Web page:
Patriots trust in Jonathan Jones to cover Jarvis Landry speaks volumes


FOXBORO -- To get a feel for just exactly how Bill Belichick feels about a player, there are a couple of ways to go about it.

Asking him about said player in a press conference setting will provide a response. But watching how Belichick is willing to deploy that player in a game situation is probably the most accurate window into his brain.

Judging by how the Patriots used Jonathan Jones two weeks ago against the Dolphins, when Jones shadowed Jarvis Landry for the majority of the afternoon, Belichick and the Patriots are very high on their second-year corner.


"He's played quite a bit of football for us," Belichick said on Wednesday. "And I'd say quite a bit of good football for us. We have a lot of confidence in Jon. Jon's made a lot of plays for us. Plays in the kicking game. He's a tough kid. He's out there every day. And he plays in tough spots. Penetrator on the kickoff team. Gunner on the punt team. He's right in the middle of the action. 

"I think his toughness, competitiveness and his ability to cover . . . we have a lot of confidence in him. He always supports that confidence with very competitive performance. He plays hard, tough kid."

The evidence of the trust Jones has garnered has been there for much of the season. He saw significant action in Week 2 against the Saints, coming away with two pass breakups on seven targets in coverage. According to Pro Football Focus, he's allowed a passer rating of 69.0 this season, which is the 19th-lowest in the NFL for qualifying corners, just a shade behind Cardinals star Patrick Peterson (68.9). 

By following Landry around at Gillette Stadium late last month, the Patriots dubbed Jones one of their most dependable defensive backs. Belichick reveres Landry. Has for a long time, and his respect for Landry's skill set was broadcast on NFL Films' "Turning Point" just last week.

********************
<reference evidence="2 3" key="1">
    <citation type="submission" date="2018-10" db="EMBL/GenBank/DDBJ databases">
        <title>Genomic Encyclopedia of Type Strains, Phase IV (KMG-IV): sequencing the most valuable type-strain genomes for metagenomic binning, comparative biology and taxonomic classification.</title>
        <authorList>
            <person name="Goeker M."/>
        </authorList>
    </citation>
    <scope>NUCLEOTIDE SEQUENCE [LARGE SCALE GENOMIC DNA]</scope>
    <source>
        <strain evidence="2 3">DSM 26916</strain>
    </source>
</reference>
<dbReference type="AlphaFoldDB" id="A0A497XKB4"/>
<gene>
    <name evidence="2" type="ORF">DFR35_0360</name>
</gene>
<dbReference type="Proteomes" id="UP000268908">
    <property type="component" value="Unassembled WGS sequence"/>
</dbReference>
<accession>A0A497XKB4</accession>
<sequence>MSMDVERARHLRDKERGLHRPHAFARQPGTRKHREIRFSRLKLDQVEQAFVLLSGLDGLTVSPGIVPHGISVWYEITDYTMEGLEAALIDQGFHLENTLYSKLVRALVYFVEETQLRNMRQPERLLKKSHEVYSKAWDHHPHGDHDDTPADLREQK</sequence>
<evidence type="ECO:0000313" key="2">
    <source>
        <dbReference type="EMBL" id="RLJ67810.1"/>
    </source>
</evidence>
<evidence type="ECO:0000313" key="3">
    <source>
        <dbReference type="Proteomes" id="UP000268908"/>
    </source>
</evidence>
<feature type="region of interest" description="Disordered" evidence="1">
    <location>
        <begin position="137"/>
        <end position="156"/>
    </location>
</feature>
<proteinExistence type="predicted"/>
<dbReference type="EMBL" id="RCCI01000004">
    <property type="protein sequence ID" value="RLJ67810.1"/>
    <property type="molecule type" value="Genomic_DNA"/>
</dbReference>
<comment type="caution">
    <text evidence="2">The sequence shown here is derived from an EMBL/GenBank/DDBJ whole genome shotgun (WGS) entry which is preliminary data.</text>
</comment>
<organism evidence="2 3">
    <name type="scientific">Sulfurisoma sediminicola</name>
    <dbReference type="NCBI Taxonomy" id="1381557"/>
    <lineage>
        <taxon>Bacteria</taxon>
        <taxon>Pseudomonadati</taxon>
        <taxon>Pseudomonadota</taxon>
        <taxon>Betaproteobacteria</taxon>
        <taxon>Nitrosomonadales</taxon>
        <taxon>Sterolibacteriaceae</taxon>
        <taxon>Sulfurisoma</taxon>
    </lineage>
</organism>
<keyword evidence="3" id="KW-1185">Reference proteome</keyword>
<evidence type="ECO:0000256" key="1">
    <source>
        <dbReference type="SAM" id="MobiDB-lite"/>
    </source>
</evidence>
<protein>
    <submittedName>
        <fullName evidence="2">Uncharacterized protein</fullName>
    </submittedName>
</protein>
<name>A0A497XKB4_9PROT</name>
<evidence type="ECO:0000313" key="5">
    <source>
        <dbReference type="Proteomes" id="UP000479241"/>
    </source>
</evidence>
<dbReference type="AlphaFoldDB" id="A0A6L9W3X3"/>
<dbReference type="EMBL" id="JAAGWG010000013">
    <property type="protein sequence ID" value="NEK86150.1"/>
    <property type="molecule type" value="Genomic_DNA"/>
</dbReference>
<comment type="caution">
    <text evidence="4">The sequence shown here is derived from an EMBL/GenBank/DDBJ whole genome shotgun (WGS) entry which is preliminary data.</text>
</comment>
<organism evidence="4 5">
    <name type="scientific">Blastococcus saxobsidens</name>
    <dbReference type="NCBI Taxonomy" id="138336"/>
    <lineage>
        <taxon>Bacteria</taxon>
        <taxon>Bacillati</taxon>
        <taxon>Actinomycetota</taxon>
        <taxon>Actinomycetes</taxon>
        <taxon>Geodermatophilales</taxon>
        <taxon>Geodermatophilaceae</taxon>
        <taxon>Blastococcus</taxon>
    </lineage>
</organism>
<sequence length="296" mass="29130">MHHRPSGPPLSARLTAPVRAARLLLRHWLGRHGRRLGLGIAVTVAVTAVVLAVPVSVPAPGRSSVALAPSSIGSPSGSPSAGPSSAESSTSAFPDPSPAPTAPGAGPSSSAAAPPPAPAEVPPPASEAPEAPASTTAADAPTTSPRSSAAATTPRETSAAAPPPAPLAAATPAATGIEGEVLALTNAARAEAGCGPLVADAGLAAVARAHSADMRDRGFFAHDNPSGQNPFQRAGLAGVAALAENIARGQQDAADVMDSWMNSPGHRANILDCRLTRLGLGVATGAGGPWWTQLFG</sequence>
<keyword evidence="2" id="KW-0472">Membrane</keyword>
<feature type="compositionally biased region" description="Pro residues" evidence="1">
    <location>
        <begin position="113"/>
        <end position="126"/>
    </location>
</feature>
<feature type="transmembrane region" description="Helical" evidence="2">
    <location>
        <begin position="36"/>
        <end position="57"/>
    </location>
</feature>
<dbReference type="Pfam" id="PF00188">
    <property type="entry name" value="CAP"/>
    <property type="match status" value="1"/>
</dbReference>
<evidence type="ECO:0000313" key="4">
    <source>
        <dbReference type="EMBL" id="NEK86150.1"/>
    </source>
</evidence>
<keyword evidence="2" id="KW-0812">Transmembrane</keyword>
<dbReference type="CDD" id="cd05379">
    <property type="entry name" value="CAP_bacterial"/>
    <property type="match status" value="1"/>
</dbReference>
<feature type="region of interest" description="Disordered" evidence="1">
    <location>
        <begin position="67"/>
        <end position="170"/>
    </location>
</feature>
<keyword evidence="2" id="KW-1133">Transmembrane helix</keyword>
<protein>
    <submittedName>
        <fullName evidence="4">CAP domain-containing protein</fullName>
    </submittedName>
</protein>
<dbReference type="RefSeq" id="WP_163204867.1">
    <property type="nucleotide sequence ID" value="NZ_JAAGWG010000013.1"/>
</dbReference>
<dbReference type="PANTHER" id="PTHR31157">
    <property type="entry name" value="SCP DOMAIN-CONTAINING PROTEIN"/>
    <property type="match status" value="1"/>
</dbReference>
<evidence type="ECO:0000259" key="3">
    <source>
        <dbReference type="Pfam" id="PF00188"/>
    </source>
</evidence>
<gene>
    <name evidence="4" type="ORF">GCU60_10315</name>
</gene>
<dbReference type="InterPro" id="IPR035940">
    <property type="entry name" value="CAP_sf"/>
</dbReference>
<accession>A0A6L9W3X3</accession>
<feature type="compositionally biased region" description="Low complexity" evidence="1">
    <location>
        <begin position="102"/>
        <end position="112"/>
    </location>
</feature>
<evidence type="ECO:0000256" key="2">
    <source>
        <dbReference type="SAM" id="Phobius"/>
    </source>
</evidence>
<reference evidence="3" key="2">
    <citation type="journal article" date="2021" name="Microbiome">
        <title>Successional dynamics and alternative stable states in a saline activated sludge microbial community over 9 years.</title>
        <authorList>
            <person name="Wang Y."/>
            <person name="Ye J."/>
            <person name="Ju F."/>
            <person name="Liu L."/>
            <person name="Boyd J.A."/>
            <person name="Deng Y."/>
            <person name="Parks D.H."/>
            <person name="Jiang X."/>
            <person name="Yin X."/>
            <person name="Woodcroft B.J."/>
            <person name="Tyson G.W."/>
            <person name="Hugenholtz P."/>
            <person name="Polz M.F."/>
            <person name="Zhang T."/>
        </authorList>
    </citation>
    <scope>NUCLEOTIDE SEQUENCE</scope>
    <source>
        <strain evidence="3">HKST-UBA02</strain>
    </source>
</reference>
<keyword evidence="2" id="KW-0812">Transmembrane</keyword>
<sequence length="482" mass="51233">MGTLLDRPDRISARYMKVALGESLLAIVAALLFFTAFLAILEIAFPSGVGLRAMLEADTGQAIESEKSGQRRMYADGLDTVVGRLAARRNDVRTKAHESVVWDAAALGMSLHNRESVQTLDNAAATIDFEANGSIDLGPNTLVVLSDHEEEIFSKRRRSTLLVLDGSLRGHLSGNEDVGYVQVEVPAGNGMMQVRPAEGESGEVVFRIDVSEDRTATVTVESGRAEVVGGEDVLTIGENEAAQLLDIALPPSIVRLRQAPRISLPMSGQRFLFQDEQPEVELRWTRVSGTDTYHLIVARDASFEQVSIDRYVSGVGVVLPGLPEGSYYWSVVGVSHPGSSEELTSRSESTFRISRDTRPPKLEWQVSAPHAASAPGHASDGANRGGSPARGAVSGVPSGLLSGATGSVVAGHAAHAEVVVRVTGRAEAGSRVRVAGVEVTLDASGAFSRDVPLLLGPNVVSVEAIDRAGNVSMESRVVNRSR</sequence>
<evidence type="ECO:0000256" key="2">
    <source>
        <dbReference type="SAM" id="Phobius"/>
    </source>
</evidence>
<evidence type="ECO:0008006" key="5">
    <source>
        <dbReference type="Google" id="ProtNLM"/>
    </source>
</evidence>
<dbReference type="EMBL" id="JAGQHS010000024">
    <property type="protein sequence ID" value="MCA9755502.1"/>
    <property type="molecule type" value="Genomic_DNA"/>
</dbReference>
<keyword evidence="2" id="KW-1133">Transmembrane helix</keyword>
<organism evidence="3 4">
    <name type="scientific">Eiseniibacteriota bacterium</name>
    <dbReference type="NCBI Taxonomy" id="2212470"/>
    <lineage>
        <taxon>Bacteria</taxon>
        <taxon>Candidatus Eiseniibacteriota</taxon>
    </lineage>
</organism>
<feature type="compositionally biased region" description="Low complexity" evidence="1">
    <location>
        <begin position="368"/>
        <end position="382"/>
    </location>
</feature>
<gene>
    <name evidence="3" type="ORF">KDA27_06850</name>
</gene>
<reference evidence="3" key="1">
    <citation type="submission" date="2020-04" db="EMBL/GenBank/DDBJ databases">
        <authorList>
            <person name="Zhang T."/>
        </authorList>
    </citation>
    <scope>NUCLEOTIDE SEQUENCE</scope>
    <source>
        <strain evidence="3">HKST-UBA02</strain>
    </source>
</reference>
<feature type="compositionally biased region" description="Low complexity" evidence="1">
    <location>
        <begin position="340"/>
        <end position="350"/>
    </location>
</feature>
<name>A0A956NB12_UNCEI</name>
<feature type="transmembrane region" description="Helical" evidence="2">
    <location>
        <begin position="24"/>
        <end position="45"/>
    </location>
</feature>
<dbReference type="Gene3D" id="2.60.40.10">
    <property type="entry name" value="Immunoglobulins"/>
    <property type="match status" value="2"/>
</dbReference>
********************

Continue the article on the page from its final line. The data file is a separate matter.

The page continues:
"It's obviously a Landry game," Belichick told CBS sideline reporter Evan Washburn on the sidelines prior to kickoff. "We gotta do a good on on him. Not get it thrown over our head."

In two games against the Pats in 2016, Landry had 19 catches for 211 and a score. The 5-foot-11, 208-pounder's unique skill set was on full display in Miami when he lowered his shoulder into 265-pound linebacker Dont'a Hightower and plowed into the end zone.

"Very dangerous," Belichick said Wednesday when asked about Landry. "Hard guy to tackle. Super competitive player. Strong. Has good balance. Good quickness. Can make people miss but he's a very hard guy to tackle. He breaks a lot of tackles. Probably as many as any receiver in the league. He's targeted probably more than any receiver in the league. He gets the ball a lot, and he's really hard to tackle. Makes a lot of yards after the catch on his own. Both tackling, actually wrapping up and tackling is an issue, but also leverage because he has good vision, he can cut back against the grain, make people miss in the open field."

Because the Dolphins have depth at receiver -- plus a receiving tight end in Julius Thomas who could be considered another wideout in certain situations -- Belichick explained that "this is a big week for [Patriots] corners." 

They'll often have three on the field to check Miami's 11-personnel, and even with Eric Rowe back in the mix after a long absence due to a groin injury, Jones will likely be one of them.

Given all he's done this season and how he performed the last time the Patriots and Dolphins met -- holding Landry to 46 yards on five catches and six targets -- it would come as little surprise if he was trusted yet again to square off against Miami's best. 


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